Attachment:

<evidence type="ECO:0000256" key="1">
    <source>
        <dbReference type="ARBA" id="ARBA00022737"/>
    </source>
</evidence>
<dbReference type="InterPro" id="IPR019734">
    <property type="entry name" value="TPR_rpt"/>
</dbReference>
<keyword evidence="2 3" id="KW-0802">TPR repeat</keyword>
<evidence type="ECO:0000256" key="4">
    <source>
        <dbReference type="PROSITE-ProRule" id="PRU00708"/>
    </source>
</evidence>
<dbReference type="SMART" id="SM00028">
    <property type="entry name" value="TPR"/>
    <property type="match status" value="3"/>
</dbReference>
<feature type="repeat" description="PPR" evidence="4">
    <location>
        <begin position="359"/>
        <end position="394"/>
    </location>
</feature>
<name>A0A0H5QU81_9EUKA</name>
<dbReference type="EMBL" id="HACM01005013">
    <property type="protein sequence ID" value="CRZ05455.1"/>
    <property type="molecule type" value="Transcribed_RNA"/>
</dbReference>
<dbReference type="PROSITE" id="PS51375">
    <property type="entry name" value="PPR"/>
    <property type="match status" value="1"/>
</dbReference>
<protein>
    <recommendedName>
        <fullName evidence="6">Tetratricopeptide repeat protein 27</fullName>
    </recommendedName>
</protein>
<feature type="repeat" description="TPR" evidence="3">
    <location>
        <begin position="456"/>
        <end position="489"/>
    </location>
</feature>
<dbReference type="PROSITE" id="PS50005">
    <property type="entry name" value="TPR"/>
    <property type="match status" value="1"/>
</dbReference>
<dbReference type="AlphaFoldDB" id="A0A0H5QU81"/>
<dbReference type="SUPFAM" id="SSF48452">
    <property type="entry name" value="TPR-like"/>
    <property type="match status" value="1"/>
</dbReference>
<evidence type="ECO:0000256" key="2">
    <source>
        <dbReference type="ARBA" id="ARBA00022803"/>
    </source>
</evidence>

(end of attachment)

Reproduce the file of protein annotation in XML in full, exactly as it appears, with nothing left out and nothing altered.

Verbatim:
<evidence type="ECO:0000256" key="1">
    <source>
        <dbReference type="ARBA" id="ARBA00022737"/>
    </source>
</evidence>
<dbReference type="InterPro" id="IPR019734">
    <property type="entry name" value="TPR_rpt"/>
</dbReference>
<keyword evidence="2 3" id="KW-0802">TPR repeat</keyword>
<evidence type="ECO:0000256" key="4">
    <source>
        <dbReference type="PROSITE-ProRule" id="PRU00708"/>
    </source>
</evidence>
<dbReference type="SMART" id="SM00028">
    <property type="entry name" value="TPR"/>
    <property type="match status" value="3"/>
</dbReference>
<feature type="repeat" description="PPR" evidence="4">
    <location>
        <begin position="359"/>
        <end position="394"/>
    </location>
</feature>
<name>A0A0H5QU81_9EUKA</name>
<dbReference type="EMBL" id="HACM01005013">
    <property type="protein sequence ID" value="CRZ05455.1"/>
    <property type="molecule type" value="Transcribed_RNA"/>
</dbReference>
<dbReference type="PROSITE" id="PS51375">
    <property type="entry name" value="PPR"/>
    <property type="match status" value="1"/>
</dbReference>
<protein>
    <recommendedName>
        <fullName evidence="6">Tetratricopeptide repeat protein 27</fullName>
    </recommendedName>
</protein>
<feature type="repeat" description="TPR" evidence="3">
    <location>
        <begin position="456"/>
        <end position="489"/>
    </location>
</feature>
<dbReference type="PROSITE" id="PS50005">
    <property type="entry name" value="TPR"/>
    <property type="match status" value="1"/>
</dbReference>
<dbReference type="AlphaFoldDB" id="A0A0H5QU81"/>
<dbReference type="SUPFAM" id="SSF48452">
    <property type="entry name" value="TPR-like"/>
    <property type="match status" value="1"/>
</dbReference>
<evidence type="ECO:0000256" key="2">
    <source>
        <dbReference type="ARBA" id="ARBA00022803"/>
    </source>
</evidence>